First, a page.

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It’s Freezing February, and if you are anything like us, you are hunkered down, battling the chill. Our favorite way to warm up: A comforting, steamy bowl of soup. Whether you like to make your own, streamline with a packaged variety, or a combo, we’ve got strategies and tips to help you serve up the best. Grab a spoon and read on.
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1. Layer your flavors - Cook your base flavoring ingredients, such as carrots, onions, celery and garlic (“aromatics” in chef-speak), in a tablespoon or two of fat, like avocado oil, coconut oil or ghee. Add a pinch or two of sea salt and let the vegetables cook over medium-low heat until they’re very tender, stirring occasionally. This lets their flavor develop so they can give your soup some oomph. 

2. Chop vegetables well - Make sure the pieces are small enough so that they cook thoroughly and evenly. Consider doubling the amount of vegetables listed in the recipe—why not? Time-saving tip: Buy pre-chopped onions, or even pre-chopped mirepoix (a mix of carrots, celery and onions); Trader Joe’s sells both.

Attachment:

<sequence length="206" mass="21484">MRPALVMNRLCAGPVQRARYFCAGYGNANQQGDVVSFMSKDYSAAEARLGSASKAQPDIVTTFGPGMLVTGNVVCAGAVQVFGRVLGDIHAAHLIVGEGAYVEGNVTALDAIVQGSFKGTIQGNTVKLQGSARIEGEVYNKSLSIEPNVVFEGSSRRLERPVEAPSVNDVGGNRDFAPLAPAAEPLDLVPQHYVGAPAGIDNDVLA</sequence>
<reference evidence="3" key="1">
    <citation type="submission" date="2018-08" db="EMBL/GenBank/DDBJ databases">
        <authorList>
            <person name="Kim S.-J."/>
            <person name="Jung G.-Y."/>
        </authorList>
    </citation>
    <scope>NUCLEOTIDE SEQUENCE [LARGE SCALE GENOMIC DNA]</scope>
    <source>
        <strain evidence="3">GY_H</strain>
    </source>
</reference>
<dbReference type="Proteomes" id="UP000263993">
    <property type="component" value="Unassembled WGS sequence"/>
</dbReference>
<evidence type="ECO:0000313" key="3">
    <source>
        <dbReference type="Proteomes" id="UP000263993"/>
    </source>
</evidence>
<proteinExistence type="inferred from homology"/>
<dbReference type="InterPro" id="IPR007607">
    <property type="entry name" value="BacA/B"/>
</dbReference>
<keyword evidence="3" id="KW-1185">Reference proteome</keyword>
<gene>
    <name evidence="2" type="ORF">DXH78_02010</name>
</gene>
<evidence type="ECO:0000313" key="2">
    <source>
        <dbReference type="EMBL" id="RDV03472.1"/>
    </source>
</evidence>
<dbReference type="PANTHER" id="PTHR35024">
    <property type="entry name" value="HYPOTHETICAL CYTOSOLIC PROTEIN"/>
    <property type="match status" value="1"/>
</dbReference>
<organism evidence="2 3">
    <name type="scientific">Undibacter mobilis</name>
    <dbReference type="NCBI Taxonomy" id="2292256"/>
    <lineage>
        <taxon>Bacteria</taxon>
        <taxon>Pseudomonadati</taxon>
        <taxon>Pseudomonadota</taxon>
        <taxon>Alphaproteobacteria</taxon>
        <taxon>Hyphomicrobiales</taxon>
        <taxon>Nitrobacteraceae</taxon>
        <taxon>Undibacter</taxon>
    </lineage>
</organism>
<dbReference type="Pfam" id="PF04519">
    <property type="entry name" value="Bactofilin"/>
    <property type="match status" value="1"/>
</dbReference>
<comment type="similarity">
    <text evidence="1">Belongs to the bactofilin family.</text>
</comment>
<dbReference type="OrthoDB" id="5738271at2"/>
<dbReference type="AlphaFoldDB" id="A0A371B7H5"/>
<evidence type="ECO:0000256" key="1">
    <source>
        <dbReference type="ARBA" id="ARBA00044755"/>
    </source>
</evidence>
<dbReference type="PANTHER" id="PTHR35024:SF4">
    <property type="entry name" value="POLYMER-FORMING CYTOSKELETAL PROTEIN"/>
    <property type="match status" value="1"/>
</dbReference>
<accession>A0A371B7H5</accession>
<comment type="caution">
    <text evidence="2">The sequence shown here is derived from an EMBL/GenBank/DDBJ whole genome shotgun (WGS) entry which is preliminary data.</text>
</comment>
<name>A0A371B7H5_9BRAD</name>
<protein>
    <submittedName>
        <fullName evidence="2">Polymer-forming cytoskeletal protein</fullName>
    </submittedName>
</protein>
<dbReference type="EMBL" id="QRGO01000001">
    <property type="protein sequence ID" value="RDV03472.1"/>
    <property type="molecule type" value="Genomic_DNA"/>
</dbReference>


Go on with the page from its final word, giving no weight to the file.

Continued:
3. Season as you go - Add a pinch of salt to each layer of ingredients as you add it. Don’t add a lot; you don’t want to overdo it. But a little bit with each layer as you go will bring out their flavor. Then, after you add the broth, wait to season until the soup has simmered and the flavors have developed to prevent over-salting.

4. Use the best broth - This is the backbone of your soup, so it’s important to use the best you can get. Homemade is amazing, if you have it—but there are plenty of really good packaged varieties available as well. See below for brands we love. Time-saving tip: Add a bay leaf. All you have to do is toss it in when you pour in the broth and it will add a sophisticated layer of complexity to your soup with zero effort. Be sure to take it out before serving or storing.

5. Watch the heat Bring your soup to a boil, then lower the temperature and simmer. If you keep boiling, your vegetables will get mushy (and if there’s meat in there, it may toughen).